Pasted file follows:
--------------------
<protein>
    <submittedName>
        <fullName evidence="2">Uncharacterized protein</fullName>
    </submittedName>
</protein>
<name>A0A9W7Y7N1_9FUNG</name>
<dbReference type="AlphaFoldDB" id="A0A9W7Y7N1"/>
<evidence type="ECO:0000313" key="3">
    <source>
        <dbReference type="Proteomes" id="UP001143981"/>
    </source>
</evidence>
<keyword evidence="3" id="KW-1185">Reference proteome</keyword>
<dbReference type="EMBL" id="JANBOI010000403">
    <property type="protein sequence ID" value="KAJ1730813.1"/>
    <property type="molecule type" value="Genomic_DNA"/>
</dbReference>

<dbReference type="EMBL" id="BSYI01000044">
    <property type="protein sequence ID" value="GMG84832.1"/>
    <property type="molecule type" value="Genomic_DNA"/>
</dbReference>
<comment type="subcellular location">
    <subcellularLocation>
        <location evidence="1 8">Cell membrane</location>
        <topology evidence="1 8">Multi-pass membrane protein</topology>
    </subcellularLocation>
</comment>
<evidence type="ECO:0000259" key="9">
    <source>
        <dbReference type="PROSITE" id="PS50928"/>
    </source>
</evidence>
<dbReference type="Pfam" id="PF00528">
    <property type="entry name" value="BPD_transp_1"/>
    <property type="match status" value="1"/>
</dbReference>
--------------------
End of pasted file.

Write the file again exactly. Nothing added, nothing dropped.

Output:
<protein>
    <submittedName>
        <fullName evidence="2">Uncharacterized protein</fullName>
    </submittedName>
</protein>
<name>A0A9W7Y7N1_9FUNG</name>
<dbReference type="AlphaFoldDB" id="A0A9W7Y7N1"/>
<evidence type="ECO:0000313" key="3">
    <source>
        <dbReference type="Proteomes" id="UP001143981"/>
    </source>
</evidence>
<keyword evidence="3" id="KW-1185">Reference proteome</keyword>
<dbReference type="EMBL" id="JANBOI010000403">
    <property type="protein sequence ID" value="KAJ1730813.1"/>
    <property type="molecule type" value="Genomic_DNA"/>
</dbReference>

<dbReference type="EMBL" id="BSYI01000044">
    <property type="protein sequence ID" value="GMG84832.1"/>
    <property type="molecule type" value="Genomic_DNA"/>
</dbReference>
<comment type="subcellular location">
    <subcellularLocation>
        <location evidence="1 8">Cell membrane</location>
        <topology evidence="1 8">Multi-pass membrane protein</topology>
    </subcellularLocation>
</comment>
<evidence type="ECO:0000259" key="9">
    <source>
        <dbReference type="PROSITE" id="PS50928"/>
    </source>
</evidence>
<dbReference type="Pfam" id="PF00528">
    <property type="entry name" value="BPD_transp_1"/>
    <property type="match status" value="1"/>
</dbReference>